The Sunday Mail
Maize imports have been stepped up to 110 000 tonnes per month to guarantee food security, especially at a time when the 2018-2019 drought — regarded by the United Nations as the worst in 40 years — is taking its toll.
Shoring up grain imports is expected to address current mealie-meal shortages that have seen the commodity being diverted to the black market.
The country is currently in the throes of the lean season, which usually runs from October to March, when most households, particularly in the rural areas, would have exhausted their food stocks.
Finance and Economic Development Minister Professor Mthuli Ncube told The Sunday Mail that Treasury had already budgeted to import enough grain to feed the country.
“The national target for grain requirements stands at 110 000 metric tonnes a month. That is the figure that will ensure that no one goes hungry,” said Prof Ncube.
“As Treasury, we have already availed part of the funds and the grain is coming as we speak, and more will be coming. I am not sure of the actual modalities, but we have availed the funds and we will continue to release more funds as per the requirements to ensure that the country has enough food to feed everyone’s needs.”
Government, he added, was committed to maintaining the Strategic Grain Reserve, which had recently been depleted to about 100 000 tonnes from the recommended threshold of 500 000 tonnes.
“While we are importing, we also want to make sure that we maintain what is required in the Strategic Grain Reserve.”
Information, Publicity and Broadcasting Services Minister Monica Mutsvangwa said Government was pulling out all the stops to ensure that the country remained food secure.
“Government is putting all efforts to ensure that no one goes hungry. The President (Emmerson Mnangagwa) has been on record as saying that no one should go hungry on account of the drought, and that is the programme that Cabinet is implementing.
“Every week in Cabinet we are going to have an assessment of the food situation to see where the food needs to go and make sure that all the modalities are in place for the food to be distributed where it is needed, and be distributed in time,” she said.
Last week, Grain Millers’ Association of Zimbabwe (GMAZ), which represents the country’s biggest millers, said its members were targeting to import 80 000 tonnes of grain per month for milling.
It also made a commitment to supply subsidised mealie-meal to the market.
“The GMAZ members remain committed to the Roller Meal Subsidy Programme to the extent that some millers have utilised privately acquired maize towards the subsidy programme,” it said in a statement.
“GMAZ and its membership are now in full swing working on an import programme to bring in circa 80 000 mt (metric tonnes) per month for milling, which also includes maize for the Roller Meal Subsidy Programme.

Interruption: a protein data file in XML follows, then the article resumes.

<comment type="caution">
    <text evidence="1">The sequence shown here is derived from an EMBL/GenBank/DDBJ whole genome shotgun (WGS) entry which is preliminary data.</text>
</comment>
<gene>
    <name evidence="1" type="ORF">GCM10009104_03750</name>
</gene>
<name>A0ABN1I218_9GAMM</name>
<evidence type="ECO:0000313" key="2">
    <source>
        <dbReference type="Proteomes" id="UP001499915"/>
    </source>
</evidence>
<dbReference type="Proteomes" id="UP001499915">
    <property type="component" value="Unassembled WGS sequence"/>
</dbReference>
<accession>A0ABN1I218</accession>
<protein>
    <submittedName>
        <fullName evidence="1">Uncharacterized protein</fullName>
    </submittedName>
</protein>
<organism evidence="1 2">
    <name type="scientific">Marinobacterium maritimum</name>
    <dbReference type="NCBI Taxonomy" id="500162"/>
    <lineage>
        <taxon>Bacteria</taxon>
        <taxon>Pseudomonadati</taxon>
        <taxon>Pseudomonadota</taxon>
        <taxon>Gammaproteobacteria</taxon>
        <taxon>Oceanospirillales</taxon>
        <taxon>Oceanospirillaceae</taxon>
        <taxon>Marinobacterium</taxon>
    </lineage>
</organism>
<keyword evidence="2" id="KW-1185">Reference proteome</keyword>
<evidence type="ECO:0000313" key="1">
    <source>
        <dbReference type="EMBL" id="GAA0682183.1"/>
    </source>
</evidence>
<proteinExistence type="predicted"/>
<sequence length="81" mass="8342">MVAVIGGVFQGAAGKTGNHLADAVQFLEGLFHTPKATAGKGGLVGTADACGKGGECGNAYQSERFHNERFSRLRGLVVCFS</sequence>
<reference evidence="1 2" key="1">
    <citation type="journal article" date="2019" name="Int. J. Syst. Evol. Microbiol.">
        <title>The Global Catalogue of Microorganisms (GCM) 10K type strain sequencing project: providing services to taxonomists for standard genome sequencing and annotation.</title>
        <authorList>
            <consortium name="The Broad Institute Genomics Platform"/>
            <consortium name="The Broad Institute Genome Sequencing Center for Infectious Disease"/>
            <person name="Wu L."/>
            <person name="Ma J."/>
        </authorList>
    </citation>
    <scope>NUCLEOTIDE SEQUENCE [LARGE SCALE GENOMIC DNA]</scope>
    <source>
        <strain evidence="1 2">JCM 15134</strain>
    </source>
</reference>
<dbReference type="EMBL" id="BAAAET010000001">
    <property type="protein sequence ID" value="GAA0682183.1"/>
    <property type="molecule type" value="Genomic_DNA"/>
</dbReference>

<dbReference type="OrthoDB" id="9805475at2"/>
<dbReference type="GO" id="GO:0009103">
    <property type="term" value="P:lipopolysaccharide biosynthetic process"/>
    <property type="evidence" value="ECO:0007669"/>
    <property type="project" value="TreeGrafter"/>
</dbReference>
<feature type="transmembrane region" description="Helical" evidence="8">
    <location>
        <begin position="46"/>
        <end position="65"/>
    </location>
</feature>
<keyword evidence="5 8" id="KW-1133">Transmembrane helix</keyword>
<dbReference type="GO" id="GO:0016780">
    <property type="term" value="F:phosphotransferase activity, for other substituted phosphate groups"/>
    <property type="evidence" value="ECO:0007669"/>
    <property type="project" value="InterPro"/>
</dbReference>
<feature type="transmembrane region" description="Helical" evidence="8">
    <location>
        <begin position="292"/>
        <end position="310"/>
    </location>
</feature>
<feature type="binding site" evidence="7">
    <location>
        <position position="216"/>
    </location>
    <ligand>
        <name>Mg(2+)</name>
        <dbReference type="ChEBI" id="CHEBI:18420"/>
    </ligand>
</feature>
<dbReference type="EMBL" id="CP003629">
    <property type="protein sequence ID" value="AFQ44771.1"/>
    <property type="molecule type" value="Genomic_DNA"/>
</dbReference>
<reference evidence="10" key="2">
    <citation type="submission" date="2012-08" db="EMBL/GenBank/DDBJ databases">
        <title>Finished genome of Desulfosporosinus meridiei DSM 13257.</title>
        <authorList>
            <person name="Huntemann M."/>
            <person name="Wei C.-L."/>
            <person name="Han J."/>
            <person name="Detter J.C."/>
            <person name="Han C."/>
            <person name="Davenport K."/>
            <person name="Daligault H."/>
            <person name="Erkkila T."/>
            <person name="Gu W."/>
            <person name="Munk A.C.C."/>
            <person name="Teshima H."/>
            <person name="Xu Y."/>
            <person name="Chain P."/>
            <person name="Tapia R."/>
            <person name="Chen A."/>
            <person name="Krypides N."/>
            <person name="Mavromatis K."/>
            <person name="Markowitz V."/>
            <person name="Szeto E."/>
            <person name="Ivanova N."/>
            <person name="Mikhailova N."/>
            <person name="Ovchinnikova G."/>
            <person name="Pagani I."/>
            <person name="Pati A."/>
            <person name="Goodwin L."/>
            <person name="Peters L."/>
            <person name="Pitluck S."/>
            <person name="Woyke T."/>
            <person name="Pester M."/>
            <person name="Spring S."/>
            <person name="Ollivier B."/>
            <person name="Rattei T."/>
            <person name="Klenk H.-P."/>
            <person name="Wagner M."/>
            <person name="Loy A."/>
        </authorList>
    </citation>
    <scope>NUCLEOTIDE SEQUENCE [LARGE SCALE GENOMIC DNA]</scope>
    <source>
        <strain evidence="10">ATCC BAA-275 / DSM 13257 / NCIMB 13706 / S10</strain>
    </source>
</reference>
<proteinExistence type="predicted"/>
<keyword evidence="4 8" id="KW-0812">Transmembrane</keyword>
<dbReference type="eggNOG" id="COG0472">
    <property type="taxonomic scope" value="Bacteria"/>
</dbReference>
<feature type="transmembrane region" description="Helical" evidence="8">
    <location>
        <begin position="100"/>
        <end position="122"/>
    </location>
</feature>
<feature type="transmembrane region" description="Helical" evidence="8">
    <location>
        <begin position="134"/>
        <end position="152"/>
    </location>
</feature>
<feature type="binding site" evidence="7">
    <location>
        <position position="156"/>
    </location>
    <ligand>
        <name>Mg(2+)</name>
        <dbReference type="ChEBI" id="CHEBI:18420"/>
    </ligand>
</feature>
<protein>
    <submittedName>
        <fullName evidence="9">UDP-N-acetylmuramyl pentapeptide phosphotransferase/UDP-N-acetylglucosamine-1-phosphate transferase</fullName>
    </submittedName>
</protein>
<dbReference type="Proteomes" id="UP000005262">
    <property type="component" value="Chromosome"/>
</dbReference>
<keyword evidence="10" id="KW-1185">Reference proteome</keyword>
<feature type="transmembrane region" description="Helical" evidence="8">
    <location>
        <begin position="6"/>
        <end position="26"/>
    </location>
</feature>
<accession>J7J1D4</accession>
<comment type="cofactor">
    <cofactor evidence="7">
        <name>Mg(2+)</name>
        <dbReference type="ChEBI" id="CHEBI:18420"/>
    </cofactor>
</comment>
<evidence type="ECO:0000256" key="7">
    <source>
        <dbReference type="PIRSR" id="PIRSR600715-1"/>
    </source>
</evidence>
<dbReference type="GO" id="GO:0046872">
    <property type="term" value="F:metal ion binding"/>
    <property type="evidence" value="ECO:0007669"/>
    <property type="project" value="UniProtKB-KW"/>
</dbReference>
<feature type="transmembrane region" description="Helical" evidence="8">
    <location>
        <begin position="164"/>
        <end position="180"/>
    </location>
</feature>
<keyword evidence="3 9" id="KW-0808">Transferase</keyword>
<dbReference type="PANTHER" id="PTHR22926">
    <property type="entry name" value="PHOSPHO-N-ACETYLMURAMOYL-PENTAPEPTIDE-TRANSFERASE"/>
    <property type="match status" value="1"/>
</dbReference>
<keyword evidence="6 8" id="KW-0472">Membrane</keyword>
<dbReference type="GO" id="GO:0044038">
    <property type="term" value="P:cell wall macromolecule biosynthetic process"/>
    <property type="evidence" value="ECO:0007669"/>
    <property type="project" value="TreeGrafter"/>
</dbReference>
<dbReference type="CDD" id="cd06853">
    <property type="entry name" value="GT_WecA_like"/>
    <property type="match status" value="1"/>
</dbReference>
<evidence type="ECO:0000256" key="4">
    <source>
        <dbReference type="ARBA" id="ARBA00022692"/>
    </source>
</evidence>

“GMAZ and its membership have mobilised resources and logistics to bring these tonnages of maize to adequately meet the high market demand.”
Government is working out a new subsidy level on imported grain “since the GMB (Grain Marketing Board) no longer has local maize available for the millers”, GMAZ said.
In an interview, GMAZ spokesperson Mr Garikai Chaunza said grain millers were also working with Government to prevent the diversion of mealie-meal to the black market.
“GMAZ does not support diversion of maize meal to the black market. The black market normally emerges due to shortages in any situation and, therefore, we would encourage Government to incentivise more imports of grain to increase maize-meal supplies to the market.
“The laws of supply and demand are at play. We are working with the Ministry of Industry and Commerce verification teams to make sure the subsidised maize-meal reaches the intended beneficiaries. The other option is to liberalise the maize-meal market and then Government only buys a specific tonnage for the targeted and identified vulnerable groups,” he said.
GMAZ last week received about 5 000 tonnes of grain which was distributed to various parts of the country.
Repeated efforts to get a comment from maize-meal taskforce chairperson Mr Raj Modi, the Deputy Minister of Industry and Commerce, were fruitless by the time of going to print.
Last year’s drought, which was compounded by Cyclone Idai, diminished maize production and negatively impacted livelihoods.
The United Nations Food and Agriculture Organisation (FAO) estimates that the 2019 maize production was approximately 40 percent below the country’s five-year average.